Tuesday, June 15, 2010

Tactical Safety: It's All About the Break-In

The fire service’s weekly safety column

By: Ray McCormack

Tactical Safety examines the process of firefighting to see if there is a better and safer way to operate.

It’s All About the Break-In

New firefighters; new ideas; new methods; and new challenges need to be met head-on and with clarity. A new baseball glove is not at its best when first purchased, it must be carefully broken- in so that it works for you and not against you. New firefighters need to be broken-in correctly too. What is seen as correct and necessary varies between companies, departments and shifts. One thing is for sure, if the break-in period is not handled correctly and reinforced, we will be facing a shorthanded situation. This version of being shorthanded has nothing to do with staffing levels per say…it has everything to do with not realizing full potential.

Firefighters need to realize their full potential, but they cannot do it alone.  They must have people around them and on them to instill proper work habits and routines. How many firefighters just ride it out and coast through their experiences? You do not always have to be ‘all over it’ but you do have to have that capability. The way you get that capability is to have people in your corner from day one. The place you will find them is in the firehouse; they are the ones who broke you in and set you off on the correct path.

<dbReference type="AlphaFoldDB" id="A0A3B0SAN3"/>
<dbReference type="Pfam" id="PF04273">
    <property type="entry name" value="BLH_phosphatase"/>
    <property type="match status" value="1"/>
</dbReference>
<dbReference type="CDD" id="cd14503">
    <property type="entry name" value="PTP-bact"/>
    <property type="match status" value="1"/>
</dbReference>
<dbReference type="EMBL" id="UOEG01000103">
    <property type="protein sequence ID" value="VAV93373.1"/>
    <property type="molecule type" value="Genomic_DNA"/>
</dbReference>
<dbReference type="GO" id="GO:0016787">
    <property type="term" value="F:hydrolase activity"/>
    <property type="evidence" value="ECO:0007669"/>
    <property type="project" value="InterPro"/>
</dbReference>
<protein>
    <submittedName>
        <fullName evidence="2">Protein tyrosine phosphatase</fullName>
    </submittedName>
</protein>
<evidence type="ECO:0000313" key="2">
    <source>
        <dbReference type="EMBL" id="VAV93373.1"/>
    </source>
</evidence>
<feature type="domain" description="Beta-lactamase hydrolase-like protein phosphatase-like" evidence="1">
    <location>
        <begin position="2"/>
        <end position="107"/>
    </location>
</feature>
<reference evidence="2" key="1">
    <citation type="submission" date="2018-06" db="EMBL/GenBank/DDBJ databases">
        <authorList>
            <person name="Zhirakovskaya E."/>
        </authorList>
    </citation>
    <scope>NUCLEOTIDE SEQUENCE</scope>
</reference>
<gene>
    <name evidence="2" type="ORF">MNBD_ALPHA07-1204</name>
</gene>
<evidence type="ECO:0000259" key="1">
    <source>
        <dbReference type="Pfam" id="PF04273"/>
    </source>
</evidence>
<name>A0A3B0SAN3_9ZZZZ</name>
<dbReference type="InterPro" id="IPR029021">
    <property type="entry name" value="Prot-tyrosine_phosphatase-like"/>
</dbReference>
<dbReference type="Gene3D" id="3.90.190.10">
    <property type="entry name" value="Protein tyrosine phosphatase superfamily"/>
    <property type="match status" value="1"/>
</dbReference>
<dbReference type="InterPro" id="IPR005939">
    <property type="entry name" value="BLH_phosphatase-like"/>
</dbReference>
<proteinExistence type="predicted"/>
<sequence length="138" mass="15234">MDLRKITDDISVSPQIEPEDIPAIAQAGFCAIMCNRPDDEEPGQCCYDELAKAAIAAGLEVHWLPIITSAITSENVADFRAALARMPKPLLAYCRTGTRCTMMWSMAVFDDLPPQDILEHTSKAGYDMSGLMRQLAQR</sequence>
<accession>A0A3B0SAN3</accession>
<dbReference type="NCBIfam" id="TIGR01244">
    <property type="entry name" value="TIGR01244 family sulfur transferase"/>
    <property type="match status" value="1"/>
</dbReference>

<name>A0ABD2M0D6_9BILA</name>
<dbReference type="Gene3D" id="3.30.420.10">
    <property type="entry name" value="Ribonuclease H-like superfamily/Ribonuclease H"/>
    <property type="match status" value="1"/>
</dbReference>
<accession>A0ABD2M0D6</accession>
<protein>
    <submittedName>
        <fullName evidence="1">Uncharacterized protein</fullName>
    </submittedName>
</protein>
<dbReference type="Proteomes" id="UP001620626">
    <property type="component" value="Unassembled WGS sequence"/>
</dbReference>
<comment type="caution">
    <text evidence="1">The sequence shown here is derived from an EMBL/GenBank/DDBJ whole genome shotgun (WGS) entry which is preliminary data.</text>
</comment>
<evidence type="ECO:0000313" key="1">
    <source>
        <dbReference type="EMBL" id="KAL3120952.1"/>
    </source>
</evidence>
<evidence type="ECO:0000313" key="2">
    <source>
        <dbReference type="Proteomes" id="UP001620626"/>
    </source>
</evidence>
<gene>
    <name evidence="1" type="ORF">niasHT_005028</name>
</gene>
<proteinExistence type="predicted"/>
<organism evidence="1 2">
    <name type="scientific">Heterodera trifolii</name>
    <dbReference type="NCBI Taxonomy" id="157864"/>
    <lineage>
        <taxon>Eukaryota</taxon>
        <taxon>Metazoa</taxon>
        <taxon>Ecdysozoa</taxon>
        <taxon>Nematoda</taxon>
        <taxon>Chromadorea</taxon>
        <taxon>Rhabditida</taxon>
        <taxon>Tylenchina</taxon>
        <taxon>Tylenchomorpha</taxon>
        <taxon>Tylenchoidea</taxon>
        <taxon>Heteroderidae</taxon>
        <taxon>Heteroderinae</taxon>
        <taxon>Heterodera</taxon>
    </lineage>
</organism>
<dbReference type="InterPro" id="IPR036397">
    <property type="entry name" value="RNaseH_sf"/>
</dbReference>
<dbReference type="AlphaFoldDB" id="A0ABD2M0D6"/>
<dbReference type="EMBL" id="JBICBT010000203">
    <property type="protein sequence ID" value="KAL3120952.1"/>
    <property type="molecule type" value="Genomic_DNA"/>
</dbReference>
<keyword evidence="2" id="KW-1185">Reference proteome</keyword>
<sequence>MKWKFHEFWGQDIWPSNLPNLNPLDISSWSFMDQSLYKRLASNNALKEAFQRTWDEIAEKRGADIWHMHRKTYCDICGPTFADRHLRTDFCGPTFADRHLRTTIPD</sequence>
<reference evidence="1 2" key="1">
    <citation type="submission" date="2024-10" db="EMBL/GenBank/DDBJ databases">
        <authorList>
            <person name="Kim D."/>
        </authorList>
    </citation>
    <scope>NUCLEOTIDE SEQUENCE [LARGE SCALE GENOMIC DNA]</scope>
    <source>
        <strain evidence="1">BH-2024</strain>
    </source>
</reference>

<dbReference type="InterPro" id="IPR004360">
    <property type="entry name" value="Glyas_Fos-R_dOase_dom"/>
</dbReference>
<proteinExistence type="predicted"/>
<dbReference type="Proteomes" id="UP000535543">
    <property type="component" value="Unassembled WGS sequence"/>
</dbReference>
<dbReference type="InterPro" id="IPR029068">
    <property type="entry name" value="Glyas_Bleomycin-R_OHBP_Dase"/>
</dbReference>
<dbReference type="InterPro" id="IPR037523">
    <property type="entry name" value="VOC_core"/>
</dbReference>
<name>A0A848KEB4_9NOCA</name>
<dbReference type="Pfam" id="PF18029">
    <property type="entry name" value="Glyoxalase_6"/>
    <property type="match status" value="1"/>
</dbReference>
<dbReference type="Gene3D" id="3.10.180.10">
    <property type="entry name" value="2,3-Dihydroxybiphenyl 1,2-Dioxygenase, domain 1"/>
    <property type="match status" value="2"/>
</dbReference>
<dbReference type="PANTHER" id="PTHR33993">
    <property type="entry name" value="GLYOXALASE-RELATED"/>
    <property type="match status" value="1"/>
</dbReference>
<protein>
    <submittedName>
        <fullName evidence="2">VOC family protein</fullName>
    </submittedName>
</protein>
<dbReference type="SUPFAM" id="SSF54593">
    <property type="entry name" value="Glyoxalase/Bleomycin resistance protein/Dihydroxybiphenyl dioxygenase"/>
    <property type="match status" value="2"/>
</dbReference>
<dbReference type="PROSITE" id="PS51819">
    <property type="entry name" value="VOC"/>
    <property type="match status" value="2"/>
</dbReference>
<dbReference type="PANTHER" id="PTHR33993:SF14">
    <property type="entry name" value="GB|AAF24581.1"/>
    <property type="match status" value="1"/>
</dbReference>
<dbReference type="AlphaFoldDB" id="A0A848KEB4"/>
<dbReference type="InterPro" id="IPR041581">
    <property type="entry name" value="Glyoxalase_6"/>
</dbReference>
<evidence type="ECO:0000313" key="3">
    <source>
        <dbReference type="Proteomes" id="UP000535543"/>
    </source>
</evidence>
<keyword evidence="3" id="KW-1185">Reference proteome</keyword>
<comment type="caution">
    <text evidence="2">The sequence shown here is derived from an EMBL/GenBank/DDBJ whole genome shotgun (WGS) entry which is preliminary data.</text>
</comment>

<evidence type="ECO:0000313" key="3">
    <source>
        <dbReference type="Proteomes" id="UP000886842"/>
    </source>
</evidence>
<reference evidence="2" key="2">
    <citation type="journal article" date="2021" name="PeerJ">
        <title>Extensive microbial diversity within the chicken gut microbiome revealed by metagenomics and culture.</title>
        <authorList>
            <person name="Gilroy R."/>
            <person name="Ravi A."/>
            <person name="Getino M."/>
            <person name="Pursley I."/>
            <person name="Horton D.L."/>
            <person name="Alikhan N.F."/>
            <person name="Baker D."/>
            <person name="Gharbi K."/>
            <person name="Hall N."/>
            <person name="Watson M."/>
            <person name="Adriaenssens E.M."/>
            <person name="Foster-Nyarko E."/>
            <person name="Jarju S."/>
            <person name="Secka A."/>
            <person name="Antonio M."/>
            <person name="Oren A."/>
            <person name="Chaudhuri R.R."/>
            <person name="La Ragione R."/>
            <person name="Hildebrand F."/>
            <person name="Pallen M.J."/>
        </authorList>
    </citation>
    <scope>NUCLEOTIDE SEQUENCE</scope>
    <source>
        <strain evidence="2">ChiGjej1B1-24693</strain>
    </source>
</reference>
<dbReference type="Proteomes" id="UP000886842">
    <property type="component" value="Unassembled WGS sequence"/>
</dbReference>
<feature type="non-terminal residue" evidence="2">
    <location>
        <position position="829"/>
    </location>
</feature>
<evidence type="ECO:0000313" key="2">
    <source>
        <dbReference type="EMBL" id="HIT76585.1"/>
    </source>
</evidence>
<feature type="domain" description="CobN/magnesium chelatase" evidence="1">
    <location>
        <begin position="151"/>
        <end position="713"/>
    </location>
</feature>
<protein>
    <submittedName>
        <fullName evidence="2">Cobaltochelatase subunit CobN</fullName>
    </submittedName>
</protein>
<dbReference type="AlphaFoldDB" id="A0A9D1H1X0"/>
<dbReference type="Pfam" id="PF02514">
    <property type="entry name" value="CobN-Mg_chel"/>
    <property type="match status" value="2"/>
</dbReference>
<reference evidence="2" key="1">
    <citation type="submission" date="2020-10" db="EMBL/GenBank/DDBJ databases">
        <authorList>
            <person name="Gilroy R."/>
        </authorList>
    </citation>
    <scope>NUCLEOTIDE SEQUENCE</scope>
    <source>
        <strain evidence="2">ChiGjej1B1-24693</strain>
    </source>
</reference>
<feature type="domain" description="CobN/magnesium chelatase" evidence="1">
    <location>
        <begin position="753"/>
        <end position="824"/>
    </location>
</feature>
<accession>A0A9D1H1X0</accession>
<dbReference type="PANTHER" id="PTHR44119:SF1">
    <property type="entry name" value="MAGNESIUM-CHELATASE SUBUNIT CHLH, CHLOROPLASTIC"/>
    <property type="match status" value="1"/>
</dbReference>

There is more to the fire service experience than just fire; that’s true, but few components require the study and attention to detail that firefighting demands. You must be up to the demands of increased developmental changes and tactics, and learn to be curious and question what people are telling you to do. Developing a mindset of discovery should also have been a portion of your extended break-in period. There are many people who have ideas on how things should be done, and that is expected in any trade; what the knowledgeable firefighter has on their side is the ability to exclude tactical noise from tactical pragmatism.

The emphasis on new recruits learning fire skills and the ways of fire operations is never a wasted effort and should not take a back seat to learning other forms of response or day tasks. The reason is simple: to make sure we develop life-saving skill-sets for firefighters. The most critical thing we can do for a new recruit is to show them how to handle fires. If you believe that new recruits would be better served by other disciplines, that is of course your choice, but just remember that what you don’t share or develop in the new recruit will be almost impossible to recreate later. And in that time, the potential for exposure to the enemy-and losing- is heightened by utilizing this new age form of complacency.

You can be complacent and do harm by omission too. If you do not help new firefighters learn what needs to be learned, and do not develop in them the tradition of helping other firefighters learn the craft, then you are forfeiting legacy. Fire is the true equalizer because it does not care if you haven’t learned how to effectively battle against it. Your fellow firefighters from the chief on down- and from the rookie on up- must understand firefighting and realize the importance the component knowledge. Knowing all your assignments, tools and gear are life saving segments that can not be ignored if we are to have tactical safety for firefighters.

The knowledge and good habits you pass forward and reinforce could save a life on day, maybe even someone else’s.

Next Tactical Safety – Bleeding Control

1 comment:

  1. Ray,

    You have an unbelieveable talent. You have taken years of gripes about the quality of new firefighters addressed it as a problem and put the ownership right back on us. Thank you for once again policing us as a profession and reminding us that we control our future.